So, you’ve saved up enough for that Porsche Tacyan EV you’ve dreamed about, but the thought of haggling at a dealership gives you the chills. While a Porsche showroom probably doesn’t seem like a bad place to spend time to most people, the company is now giving its customers the option of mostly bypassing its retailers when buying their next car.
- For the first time, Porsche shoppers can purchase a vehicle online.
- The pilot program is initially being offered at 25 Porsche dealerships around the country.
- It joins Porsche Passport, the company’s subscription service, in offering customers non-traditional ways to buy a new car.
Porsche buyers can now choose to bypass most of the dealership experience. (Photo: Porsche)
A pilot online purchase program is now being offered at 25 of Porsche’s 191 dealerships across the U.S. Shoppers can browse used and new cars in the dealer’s stock, then set about completing almost the entire purchase online. There are a couple catches, however. To start, you will need to do some scanning and photographing of personal documents, like a driver’s license, to be sent to the participating dealership. Photos and a detailed description of any potential trade-in must also be included in the shopper-to-dealership correspondence.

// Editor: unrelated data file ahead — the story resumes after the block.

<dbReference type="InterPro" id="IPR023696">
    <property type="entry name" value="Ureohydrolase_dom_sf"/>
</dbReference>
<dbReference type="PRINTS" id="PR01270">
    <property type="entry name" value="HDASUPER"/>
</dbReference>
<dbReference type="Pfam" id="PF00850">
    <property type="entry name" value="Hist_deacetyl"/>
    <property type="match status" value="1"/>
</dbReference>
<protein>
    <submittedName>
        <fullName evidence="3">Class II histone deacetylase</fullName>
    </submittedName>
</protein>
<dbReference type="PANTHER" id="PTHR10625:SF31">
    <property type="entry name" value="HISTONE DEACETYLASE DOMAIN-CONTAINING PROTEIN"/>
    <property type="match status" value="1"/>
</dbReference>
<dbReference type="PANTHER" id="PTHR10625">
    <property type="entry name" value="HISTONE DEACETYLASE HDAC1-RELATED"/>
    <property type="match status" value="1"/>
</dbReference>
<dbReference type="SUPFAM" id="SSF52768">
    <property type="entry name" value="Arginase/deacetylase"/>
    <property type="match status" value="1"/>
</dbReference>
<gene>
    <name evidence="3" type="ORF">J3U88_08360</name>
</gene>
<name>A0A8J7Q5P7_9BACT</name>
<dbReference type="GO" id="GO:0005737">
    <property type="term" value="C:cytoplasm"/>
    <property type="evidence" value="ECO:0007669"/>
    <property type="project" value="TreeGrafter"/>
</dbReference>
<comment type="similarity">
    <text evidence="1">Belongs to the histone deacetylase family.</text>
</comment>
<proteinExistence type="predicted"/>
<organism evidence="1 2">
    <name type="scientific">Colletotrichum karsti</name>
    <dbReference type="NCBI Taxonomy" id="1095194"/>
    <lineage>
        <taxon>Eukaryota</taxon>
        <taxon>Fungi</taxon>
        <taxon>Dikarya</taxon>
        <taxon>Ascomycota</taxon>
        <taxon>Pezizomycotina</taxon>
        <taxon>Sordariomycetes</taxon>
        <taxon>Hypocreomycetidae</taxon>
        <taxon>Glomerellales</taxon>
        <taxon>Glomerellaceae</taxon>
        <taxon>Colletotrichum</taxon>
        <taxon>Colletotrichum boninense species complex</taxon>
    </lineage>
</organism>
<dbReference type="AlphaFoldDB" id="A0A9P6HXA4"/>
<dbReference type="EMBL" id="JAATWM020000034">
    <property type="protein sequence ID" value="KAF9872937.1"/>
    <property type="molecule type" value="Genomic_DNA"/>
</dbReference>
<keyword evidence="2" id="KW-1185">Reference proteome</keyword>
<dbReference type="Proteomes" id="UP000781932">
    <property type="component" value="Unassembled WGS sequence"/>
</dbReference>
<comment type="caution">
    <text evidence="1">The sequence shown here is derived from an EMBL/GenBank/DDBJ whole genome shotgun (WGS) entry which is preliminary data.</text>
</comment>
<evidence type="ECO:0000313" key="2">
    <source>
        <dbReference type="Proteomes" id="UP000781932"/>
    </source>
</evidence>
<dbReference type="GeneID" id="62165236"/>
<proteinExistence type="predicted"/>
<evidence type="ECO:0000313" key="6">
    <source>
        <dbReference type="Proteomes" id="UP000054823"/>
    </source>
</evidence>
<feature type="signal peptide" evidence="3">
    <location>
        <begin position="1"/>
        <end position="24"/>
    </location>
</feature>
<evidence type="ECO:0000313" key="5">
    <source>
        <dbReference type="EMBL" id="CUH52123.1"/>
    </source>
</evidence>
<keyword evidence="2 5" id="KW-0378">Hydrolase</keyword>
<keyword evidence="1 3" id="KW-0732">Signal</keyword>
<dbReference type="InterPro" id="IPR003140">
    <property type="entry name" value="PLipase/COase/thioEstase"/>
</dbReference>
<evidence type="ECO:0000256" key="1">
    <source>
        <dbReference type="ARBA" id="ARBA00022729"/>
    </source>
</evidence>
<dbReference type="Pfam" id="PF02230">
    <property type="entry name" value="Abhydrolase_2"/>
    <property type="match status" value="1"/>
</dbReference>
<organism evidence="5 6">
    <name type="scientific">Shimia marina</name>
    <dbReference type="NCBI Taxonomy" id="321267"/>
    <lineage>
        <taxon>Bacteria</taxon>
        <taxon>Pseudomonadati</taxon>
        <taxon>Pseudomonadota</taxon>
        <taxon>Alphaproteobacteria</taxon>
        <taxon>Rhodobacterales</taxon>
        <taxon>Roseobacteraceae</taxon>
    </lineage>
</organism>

And yes, a visit to the dealership is still required to finalize the purchase, sign the final paperwork, and take delivery of the car. Porsche says it is considering an option to streamline the process further, by delivering vehicles directly to a shopper’s home or work address. A nearly identical sales program is being implemented in Germany, too.
Porsche is most famous for building sports cars, but SUVs, such as the Macan, make up the vast majority of its sales. (Photo: Porsche USA)
“Offering our customers an enhanced digital option for acquiring a Porsche makes this experience even more accessible and more convenient,” said Detlev von Platen, Member of the Executive Board for Sales and Marketing at Porsche AG, in a press release.
For now, Porsche says online sales are strictly in a wait-and-see mode, to gauge the program’s success before considering a nationwide expansion.
WHY THIS MATTERS
Established automakers have long sought to sell directly to the public, but contracts with their existing dealer networks, most of whom enjoy strong protection from state franchise laws, have stymied the efforts. Tesla has successfully broken the dealer stranglehold in many states, and its no-hassle sales policies are every bit as desirable as its cars for some buyers. Porsche intends to compete with Tesla in the EV market, and so it needs to do what it can to ensure a similarly convenient buying experience.